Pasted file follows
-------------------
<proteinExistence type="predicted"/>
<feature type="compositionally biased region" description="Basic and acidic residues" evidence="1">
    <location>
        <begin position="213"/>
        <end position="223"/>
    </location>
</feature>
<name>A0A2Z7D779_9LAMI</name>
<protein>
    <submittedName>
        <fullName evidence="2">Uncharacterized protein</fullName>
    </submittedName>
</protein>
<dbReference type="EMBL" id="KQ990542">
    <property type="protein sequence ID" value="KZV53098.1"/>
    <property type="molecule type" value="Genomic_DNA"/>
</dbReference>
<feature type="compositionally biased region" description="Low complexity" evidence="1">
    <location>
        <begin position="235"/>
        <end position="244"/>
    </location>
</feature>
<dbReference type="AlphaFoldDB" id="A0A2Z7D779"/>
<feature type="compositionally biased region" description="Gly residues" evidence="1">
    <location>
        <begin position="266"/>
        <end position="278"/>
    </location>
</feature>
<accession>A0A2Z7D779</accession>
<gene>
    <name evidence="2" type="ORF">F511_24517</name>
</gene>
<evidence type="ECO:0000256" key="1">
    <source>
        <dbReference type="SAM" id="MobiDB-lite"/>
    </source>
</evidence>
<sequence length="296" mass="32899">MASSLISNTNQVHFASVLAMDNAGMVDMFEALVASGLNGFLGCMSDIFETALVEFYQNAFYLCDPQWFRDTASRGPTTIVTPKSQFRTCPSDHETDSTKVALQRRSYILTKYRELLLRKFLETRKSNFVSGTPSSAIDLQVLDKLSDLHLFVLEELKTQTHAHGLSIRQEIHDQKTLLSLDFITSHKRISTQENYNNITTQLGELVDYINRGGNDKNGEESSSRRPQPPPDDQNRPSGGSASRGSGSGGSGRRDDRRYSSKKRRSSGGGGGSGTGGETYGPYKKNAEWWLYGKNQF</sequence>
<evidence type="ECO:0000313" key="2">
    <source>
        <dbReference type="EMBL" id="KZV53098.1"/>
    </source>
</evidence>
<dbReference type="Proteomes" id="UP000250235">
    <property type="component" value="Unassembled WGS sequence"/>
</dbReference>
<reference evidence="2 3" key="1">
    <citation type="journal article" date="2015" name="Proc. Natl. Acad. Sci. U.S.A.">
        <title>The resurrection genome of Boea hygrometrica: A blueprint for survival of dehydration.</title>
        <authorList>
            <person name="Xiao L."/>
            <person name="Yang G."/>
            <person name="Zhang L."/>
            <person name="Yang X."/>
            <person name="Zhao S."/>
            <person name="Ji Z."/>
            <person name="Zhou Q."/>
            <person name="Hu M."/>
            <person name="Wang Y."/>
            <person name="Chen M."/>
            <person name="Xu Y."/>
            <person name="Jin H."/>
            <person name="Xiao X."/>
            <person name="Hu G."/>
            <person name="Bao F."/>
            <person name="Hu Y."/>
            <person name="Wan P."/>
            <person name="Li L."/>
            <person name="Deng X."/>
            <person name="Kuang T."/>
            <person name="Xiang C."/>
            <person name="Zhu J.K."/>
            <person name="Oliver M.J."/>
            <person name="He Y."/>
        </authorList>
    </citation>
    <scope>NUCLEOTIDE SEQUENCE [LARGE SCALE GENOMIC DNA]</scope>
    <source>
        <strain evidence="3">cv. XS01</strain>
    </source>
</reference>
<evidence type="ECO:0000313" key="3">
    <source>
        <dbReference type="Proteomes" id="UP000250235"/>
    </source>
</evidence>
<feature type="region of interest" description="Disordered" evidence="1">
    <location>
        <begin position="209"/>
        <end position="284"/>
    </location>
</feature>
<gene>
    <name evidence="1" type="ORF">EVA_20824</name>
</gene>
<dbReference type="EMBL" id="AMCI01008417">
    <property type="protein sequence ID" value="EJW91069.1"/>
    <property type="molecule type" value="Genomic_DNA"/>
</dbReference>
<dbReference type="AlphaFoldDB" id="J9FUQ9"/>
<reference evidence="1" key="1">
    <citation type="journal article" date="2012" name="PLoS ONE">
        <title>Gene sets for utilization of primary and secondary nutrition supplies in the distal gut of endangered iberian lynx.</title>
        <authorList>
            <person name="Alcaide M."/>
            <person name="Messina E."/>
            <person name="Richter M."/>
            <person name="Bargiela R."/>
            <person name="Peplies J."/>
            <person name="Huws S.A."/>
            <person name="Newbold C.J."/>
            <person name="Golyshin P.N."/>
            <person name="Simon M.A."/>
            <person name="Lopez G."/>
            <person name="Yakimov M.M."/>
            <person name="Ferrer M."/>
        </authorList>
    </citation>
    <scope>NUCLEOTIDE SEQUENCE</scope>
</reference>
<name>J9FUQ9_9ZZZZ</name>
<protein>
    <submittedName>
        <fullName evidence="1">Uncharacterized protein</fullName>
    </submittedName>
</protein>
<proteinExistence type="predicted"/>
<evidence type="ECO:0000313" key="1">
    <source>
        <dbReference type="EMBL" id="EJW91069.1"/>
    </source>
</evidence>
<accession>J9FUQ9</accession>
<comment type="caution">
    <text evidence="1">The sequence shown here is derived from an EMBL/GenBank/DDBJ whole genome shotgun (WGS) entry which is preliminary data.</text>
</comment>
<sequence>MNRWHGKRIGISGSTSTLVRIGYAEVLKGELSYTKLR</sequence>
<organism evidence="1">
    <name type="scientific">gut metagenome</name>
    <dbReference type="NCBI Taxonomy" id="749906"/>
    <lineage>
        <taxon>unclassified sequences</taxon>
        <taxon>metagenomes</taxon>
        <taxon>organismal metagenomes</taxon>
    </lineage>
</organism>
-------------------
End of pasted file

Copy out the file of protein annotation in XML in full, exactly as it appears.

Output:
<proteinExistence type="predicted"/>
<feature type="compositionally biased region" description="Basic and acidic residues" evidence="1">
    <location>
        <begin position="213"/>
        <end position="223"/>
    </location>
</feature>
<name>A0A2Z7D779_9LAMI</name>
<protein>
    <submittedName>
        <fullName evidence="2">Uncharacterized protein</fullName>
    </submittedName>
</protein>
<dbReference type="EMBL" id="KQ990542">
    <property type="protein sequence ID" value="KZV53098.1"/>
    <property type="molecule type" value="Genomic_DNA"/>
</dbReference>
<feature type="compositionally biased region" description="Low complexity" evidence="1">
    <location>
        <begin position="235"/>
        <end position="244"/>
    </location>
</feature>
<dbReference type="AlphaFoldDB" id="A0A2Z7D779"/>
<feature type="compositionally biased region" description="Gly residues" evidence="1">
    <location>
        <begin position="266"/>
        <end position="278"/>
    </location>
</feature>
<accession>A0A2Z7D779</accession>
<gene>
    <name evidence="2" type="ORF">F511_24517</name>
</gene>
<evidence type="ECO:0000256" key="1">
    <source>
        <dbReference type="SAM" id="MobiDB-lite"/>
    </source>
</evidence>
<sequence length="296" mass="32899">MASSLISNTNQVHFASVLAMDNAGMVDMFEALVASGLNGFLGCMSDIFETALVEFYQNAFYLCDPQWFRDTASRGPTTIVTPKSQFRTCPSDHETDSTKVALQRRSYILTKYRELLLRKFLETRKSNFVSGTPSSAIDLQVLDKLSDLHLFVLEELKTQTHAHGLSIRQEIHDQKTLLSLDFITSHKRISTQENYNNITTQLGELVDYINRGGNDKNGEESSSRRPQPPPDDQNRPSGGSASRGSGSGGSGRRDDRRYSSKKRRSSGGGGGSGTGGETYGPYKKNAEWWLYGKNQF</sequence>
<evidence type="ECO:0000313" key="2">
    <source>
        <dbReference type="EMBL" id="KZV53098.1"/>
    </source>
</evidence>
<dbReference type="Proteomes" id="UP000250235">
    <property type="component" value="Unassembled WGS sequence"/>
</dbReference>
<reference evidence="2 3" key="1">
    <citation type="journal article" date="2015" name="Proc. Natl. Acad. Sci. U.S.A.">
        <title>The resurrection genome of Boea hygrometrica: A blueprint for survival of dehydration.</title>
        <authorList>
            <person name="Xiao L."/>
            <person name="Yang G."/>
            <person name="Zhang L."/>
            <person name="Yang X."/>
            <person name="Zhao S."/>
            <person name="Ji Z."/>
            <person name="Zhou Q."/>
            <person name="Hu M."/>
            <person name="Wang Y."/>
            <person name="Chen M."/>
            <person name="Xu Y."/>
            <person name="Jin H."/>
            <person name="Xiao X."/>
            <person name="Hu G."/>
            <person name="Bao F."/>
            <person name="Hu Y."/>
            <person name="Wan P."/>
            <person name="Li L."/>
            <person name="Deng X."/>
            <person name="Kuang T."/>
            <person name="Xiang C."/>
            <person name="Zhu J.K."/>
            <person name="Oliver M.J."/>
            <person name="He Y."/>
        </authorList>
    </citation>
    <scope>NUCLEOTIDE SEQUENCE [LARGE SCALE GENOMIC DNA]</scope>
    <source>
        <strain evidence="3">cv. XS01</strain>
    </source>
</reference>
<evidence type="ECO:0000313" key="3">
    <source>
        <dbReference type="Proteomes" id="UP000250235"/>
    </source>
</evidence>
<feature type="region of interest" description="Disordered" evidence="1">
    <location>
        <begin position="209"/>
        <end position="284"/>
    </location>
</feature>
<gene>
    <name evidence="1" type="ORF">EVA_20824</name>
</gene>
<dbReference type="EMBL" id="AMCI01008417">
    <property type="protein sequence ID" value="EJW91069.1"/>
    <property type="molecule type" value="Genomic_DNA"/>
</dbReference>
<dbReference type="AlphaFoldDB" id="J9FUQ9"/>
<reference evidence="1" key="1">
    <citation type="journal article" date="2012" name="PLoS ONE">
        <title>Gene sets for utilization of primary and secondary nutrition supplies in the distal gut of endangered iberian lynx.</title>
        <authorList>
            <person name="Alcaide M."/>
            <person name="Messina E."/>
            <person name="Richter M."/>
            <person name="Bargiela R."/>
            <person name="Peplies J."/>
            <person name="Huws S.A."/>
            <person name="Newbold C.J."/>
            <person name="Golyshin P.N."/>
            <person name="Simon M.A."/>
            <person name="Lopez G."/>
            <person name="Yakimov M.M."/>
            <person name="Ferrer M."/>
        </authorList>
    </citation>
    <scope>NUCLEOTIDE SEQUENCE</scope>
</reference>
<name>J9FUQ9_9ZZZZ</name>
<protein>
    <submittedName>
        <fullName evidence="1">Uncharacterized protein</fullName>
    </submittedName>
</protein>
<proteinExistence type="predicted"/>
<evidence type="ECO:0000313" key="1">
    <source>
        <dbReference type="EMBL" id="EJW91069.1"/>
    </source>
</evidence>
<accession>J9FUQ9</accession>
<comment type="caution">
    <text evidence="1">The sequence shown here is derived from an EMBL/GenBank/DDBJ whole genome shotgun (WGS) entry which is preliminary data.</text>
</comment>
<sequence>MNRWHGKRIGISGSTSTLVRIGYAEVLKGELSYTKLR</sequence>
<organism evidence="1">
    <name type="scientific">gut metagenome</name>
    <dbReference type="NCBI Taxonomy" id="749906"/>
    <lineage>
        <taxon>unclassified sequences</taxon>
        <taxon>metagenomes</taxon>
        <taxon>organismal metagenomes</taxon>
    </lineage>
</organism>